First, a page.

In this article, we will explain the grouphead of your
and tell you how to maintain and clean it.
Commercial espresso machines
all have groupheads that are derivatives of the original
group. This was a classic
that was introduced by
in 1961. For the first time, the grouphead of the
was made so that hot water would circulate within it even when the machine
wasn't running. This keeps the
grouphead heated so that all of the extractions are done at the correct temperature.
is shown below. The
is a semiautomatic espresso machine,
is the fully automatic version. The photo below shows the
The "brew group" is the projection on the front of the machine
into which the barista locks the portafilter to make espresso. Note that the brew group is large and heavy (so that it retains heat evenly), and it is only a few inches above the drip tray. You'll need a short screwdriver to work on it.
In this article, we will explain the grouphead of your espresso machine, and tell you how to maintain and clean it. Commercial espresso machines all have groupheads that are derivatives of the original FAEMA E61 group. This was a classic espresso machine that was introduced by FAEMA in 1961. For the first time, the grouphead of the espresso machine was made so that hot water would circulate within it even when the machine wasn't running. This keeps the grouphead heated so that all of the extractions are done at the correct temperature.
The FAEMA E61 is shown below. The E61 Legend is a semiautomatic espresso machine, and the E61 Jubile is the fully automatic version. The photo below shows the E61 Legend. The "brew group" is the projection on the front of the machine into which the barista locks the portafilter to make espresso. Note that the brew group is large and heavy (so that it retains heat evenly), and it is only a few inches above the drip tray. You'll need a short screwdriver to work on it.
A closeup photo of the brew group and its diagram is shown below. This is the basic brew group used in all commercial espresso machines and the high-end home machines today. The brew group of the espresso machine comprises a tower through which hot water flows constantly, and the round bell-shaped portion into which the barista locks the portafilter. We'll describe the operation of the brew group shortly.
In the figure below, the portafilter is shown from a top view, and (a different one) from the sideview. Note that the filterbasket has not yet been placed into the portafilter. Two filter baskets are shown on the right side of this figure. The top basket is for a double shot of espresso (note the filter grid in the bottom of the basket), and the bottom one is a "blind filter" (having no holes) used for cleaning the machine with a backflush operation (to be explained shortly).
In the figure below we show the internals of the E61 brew group. On the top left is the water inlet port, and under it is the water outlet port. As we've already said, hot water flows constantly through the brew group of the espresso machine to keep it hot. With the cam in the position shown, water does not flow into the brewing channel, but it flows everywhere else throughout the head to keep it hot.
When a shot is pulled, the water inlet cam rotates clockwise to open the preinfusion chamber, which injects a small amount of hot water into the group through the infusion channel. This gives the espresso in the portafilter an initial (lower temperature) soaking to prepare for extraction. As the water inlet cam continues to rotate, the brewer valve opens, and the "gicleur" (this is French for "nozzle") is opened in the filter chamber. There is a filter screen in this chamber to prevent particles from entering and clogging the infusion channels - which are quite small. The infusion channels take the hot water through to the filter basket (not shown) through the dispersion screw (or through a more exotic dispersion plate, as we'll see).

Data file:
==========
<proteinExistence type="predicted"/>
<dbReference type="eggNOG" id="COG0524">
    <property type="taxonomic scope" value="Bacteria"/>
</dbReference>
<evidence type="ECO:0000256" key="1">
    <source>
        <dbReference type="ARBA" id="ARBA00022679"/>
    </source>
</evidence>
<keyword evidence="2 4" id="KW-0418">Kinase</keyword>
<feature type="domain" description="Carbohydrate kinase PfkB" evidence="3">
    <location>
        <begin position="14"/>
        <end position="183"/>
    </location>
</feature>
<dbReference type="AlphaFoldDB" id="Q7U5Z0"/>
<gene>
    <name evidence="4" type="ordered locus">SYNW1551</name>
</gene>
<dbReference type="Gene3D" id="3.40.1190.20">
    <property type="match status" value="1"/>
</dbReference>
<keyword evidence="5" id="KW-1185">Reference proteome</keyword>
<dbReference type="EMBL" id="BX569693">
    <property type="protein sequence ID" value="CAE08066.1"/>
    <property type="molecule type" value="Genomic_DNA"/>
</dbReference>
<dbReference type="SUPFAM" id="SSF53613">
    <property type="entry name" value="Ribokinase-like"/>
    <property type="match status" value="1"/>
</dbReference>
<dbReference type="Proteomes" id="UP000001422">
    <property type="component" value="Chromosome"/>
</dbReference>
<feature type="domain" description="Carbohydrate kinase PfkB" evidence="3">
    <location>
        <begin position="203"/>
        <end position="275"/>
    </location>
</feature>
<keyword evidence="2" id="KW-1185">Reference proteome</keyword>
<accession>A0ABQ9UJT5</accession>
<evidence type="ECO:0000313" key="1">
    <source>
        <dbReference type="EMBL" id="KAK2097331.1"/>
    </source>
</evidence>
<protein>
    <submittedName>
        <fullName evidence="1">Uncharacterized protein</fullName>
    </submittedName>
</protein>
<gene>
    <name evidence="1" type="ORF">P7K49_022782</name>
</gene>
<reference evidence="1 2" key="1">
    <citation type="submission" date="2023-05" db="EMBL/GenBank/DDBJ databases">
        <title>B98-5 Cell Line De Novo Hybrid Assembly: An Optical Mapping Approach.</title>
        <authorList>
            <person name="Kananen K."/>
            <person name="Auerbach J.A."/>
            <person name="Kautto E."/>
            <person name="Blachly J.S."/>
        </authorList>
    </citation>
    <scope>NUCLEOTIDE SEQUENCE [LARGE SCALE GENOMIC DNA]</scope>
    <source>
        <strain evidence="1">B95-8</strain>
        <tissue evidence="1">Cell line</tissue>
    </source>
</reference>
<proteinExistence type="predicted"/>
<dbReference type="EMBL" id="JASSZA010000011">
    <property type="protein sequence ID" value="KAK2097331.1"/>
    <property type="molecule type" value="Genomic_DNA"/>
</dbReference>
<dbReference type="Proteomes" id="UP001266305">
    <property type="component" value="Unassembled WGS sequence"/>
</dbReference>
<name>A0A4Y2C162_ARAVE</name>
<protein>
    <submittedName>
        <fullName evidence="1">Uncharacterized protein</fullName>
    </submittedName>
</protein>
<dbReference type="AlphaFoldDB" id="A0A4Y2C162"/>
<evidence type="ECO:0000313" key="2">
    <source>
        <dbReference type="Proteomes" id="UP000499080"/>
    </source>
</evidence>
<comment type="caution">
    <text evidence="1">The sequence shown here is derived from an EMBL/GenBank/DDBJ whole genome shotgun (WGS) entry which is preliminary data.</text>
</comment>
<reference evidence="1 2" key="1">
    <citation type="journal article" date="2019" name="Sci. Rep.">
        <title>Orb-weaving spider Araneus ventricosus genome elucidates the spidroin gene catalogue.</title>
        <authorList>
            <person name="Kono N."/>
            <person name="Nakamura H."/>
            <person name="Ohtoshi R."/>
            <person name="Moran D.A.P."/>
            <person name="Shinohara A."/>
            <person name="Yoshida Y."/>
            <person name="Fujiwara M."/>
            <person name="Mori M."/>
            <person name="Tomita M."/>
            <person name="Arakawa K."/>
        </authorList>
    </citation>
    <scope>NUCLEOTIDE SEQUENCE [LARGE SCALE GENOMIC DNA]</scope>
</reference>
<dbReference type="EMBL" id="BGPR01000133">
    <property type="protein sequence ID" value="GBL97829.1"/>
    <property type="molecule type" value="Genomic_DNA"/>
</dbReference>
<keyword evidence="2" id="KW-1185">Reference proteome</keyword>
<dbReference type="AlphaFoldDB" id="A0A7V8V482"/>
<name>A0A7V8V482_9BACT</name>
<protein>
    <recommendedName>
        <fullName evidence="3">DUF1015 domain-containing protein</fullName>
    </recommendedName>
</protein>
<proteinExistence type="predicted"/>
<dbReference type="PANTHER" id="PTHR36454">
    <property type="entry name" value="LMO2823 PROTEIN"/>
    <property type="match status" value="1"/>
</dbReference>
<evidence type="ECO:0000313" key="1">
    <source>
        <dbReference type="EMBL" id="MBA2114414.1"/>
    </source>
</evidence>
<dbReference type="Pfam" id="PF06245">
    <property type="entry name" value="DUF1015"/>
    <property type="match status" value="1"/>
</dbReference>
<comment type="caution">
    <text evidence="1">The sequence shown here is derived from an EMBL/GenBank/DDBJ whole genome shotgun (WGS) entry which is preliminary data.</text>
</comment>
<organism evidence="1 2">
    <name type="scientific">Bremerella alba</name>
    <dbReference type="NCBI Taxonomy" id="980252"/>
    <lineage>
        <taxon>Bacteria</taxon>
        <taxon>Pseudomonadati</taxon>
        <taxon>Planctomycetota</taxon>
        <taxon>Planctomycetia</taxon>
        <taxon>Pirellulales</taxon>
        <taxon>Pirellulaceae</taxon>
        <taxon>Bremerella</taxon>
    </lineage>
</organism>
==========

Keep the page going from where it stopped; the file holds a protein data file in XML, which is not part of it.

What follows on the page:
We've mentioned "temperature" a number of times, and have said that the key innovation of the E61 brew group was the continuous flow of water to keep the channels hot. In the figure below, we show the thermal profile of an E61 group when the water source is calibrated to 197.5 degrees. Note that the region with the large active water channels (input and ouput flow) is held at 197.5 degrees (Red) by thermal regulation. Since the group itself is "in the room" (at room temperature), the group cools as we look at the head further from the water input. The very edge of the group has cooled to about 190 degrees (i.e., a loss of 7 degrees).
The next figure shows a closeup of the brew group on the espresso machine. Note that it is only a few inches above the drip tray (left photo), and if you look up inside the brew group from below (right photo), you can see the shower screen held in by a screw. To unscrew this for cleaning, you will need a short screwdriver (center) which we can provide if you don't have one. If it does not unscrew easily, DON'T force it. We'll explain in a bit.
In this photo, looking up into the grouphead you can see the fine-mesh screen (for uniform dispersion of water), and the coarser grid behind it - to disperse the water across the screen. The grid and screen are joined together as a single unit, and should be replaced periodically. The pocket in between the two will eventually become obstructed with grit from fine coffee particles.
Note also that there is a rubber gasket seated inside the brew group. That is there to form a tight seal when the portafiler is locked into the group head. Notice the large notches in the brass head (top right and bottom left). These are notches for insertion of the portafilter (see the levers projecting from the edges of the portafilter in its top view three photos back). The portafilter is inserted, and twisted by its handle to lock it in. This seal forms a tight joint for espresso extraction.
The next photo shows the inside of the group with both the gasket and the screen removed. This is a new grouphead. It's easy to see the notches for locking in the portafilter, and the channel that holds the gasket in this photo. You can also see the brass dispersion plate in the center. This particular plate has a single jet-hole (with a notch) to distribute the hot water across the grid that will be placed over it. Many plates have multiple jet holes.
The photos below show three different dispersion plates from different espresso machines. The one on the left has 6 jets. The one on the right has 4. And the one in the middle has 10. In all cases, there is a large hole in the center for attaching the dispersion plate to the grouphead with a screw.